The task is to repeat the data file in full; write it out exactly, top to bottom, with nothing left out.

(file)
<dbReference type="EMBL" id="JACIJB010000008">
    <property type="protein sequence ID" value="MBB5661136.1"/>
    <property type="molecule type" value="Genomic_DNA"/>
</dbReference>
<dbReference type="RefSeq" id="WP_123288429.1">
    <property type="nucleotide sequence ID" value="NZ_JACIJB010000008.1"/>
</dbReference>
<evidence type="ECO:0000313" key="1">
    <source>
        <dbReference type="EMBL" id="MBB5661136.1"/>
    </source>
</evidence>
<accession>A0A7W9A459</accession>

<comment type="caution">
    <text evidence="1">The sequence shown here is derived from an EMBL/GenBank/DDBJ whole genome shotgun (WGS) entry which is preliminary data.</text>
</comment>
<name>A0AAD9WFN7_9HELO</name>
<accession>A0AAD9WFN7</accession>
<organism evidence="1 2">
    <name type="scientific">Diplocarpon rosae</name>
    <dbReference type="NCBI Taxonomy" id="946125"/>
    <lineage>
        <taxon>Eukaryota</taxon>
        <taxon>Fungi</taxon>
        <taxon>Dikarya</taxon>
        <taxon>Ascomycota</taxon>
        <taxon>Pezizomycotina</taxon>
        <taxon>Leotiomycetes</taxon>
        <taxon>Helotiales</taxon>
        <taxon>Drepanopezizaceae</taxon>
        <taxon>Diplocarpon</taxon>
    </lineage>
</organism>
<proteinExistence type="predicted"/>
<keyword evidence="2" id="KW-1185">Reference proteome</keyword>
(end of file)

<dbReference type="EMBL" id="JACIJB010000008">
    <property type="protein sequence ID" value="MBB5661136.1"/>
    <property type="molecule type" value="Genomic_DNA"/>
</dbReference>
<dbReference type="RefSeq" id="WP_123288429.1">
    <property type="nucleotide sequence ID" value="NZ_JACIJB010000008.1"/>
</dbReference>
<evidence type="ECO:0000313" key="1">
    <source>
        <dbReference type="EMBL" id="MBB5661136.1"/>
    </source>
</evidence>
<accession>A0A7W9A459</accession>

<comment type="caution">
    <text evidence="1">The sequence shown here is derived from an EMBL/GenBank/DDBJ whole genome shotgun (WGS) entry which is preliminary data.</text>
</comment>
<name>A0AAD9WFN7_9HELO</name>
<accession>A0AAD9WFN7</accession>
<organism evidence="1 2">
    <name type="scientific">Diplocarpon rosae</name>
    <dbReference type="NCBI Taxonomy" id="946125"/>
    <lineage>
        <taxon>Eukaryota</taxon>
        <taxon>Fungi</taxon>
        <taxon>Dikarya</taxon>
        <taxon>Ascomycota</taxon>
        <taxon>Pezizomycotina</taxon>
        <taxon>Leotiomycetes</taxon>
        <taxon>Helotiales</taxon>
        <taxon>Drepanopezizaceae</taxon>
        <taxon>Diplocarpon</taxon>
    </lineage>
</organism>
<proteinExistence type="predicted"/>
<keyword evidence="2" id="KW-1185">Reference proteome</keyword>